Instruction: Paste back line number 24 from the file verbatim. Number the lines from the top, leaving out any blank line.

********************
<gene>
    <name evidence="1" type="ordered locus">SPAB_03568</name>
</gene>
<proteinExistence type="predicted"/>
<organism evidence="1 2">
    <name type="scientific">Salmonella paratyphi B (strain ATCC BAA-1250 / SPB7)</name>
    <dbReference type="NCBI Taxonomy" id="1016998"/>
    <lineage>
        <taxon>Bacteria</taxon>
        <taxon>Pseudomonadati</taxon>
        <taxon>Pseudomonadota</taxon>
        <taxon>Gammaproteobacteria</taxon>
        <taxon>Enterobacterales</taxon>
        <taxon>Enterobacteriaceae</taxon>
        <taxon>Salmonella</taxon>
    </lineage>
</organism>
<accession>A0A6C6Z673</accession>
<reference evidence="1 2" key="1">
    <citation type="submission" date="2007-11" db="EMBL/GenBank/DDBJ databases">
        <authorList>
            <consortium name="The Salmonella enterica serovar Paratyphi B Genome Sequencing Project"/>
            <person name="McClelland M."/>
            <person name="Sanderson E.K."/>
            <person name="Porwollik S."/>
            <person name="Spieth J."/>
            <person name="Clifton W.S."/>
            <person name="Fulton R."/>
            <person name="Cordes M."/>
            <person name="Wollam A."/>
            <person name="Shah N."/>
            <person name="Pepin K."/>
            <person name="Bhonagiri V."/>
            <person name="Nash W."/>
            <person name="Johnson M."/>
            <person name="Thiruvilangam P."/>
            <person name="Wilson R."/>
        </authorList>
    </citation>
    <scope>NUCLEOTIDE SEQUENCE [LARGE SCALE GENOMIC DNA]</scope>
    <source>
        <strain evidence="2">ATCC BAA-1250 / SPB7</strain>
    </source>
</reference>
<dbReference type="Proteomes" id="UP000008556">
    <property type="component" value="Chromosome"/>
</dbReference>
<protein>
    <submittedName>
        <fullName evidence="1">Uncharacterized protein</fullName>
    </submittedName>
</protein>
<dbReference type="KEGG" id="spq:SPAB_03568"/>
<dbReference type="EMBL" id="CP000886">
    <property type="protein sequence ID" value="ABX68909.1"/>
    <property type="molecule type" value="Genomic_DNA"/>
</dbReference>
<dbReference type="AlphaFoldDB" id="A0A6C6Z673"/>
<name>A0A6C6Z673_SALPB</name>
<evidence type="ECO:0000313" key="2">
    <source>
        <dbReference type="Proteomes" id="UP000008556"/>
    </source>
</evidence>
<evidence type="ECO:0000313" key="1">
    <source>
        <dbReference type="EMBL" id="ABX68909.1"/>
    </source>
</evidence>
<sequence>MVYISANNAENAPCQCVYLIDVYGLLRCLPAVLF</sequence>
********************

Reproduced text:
            <person name="Sanderson E.K."/>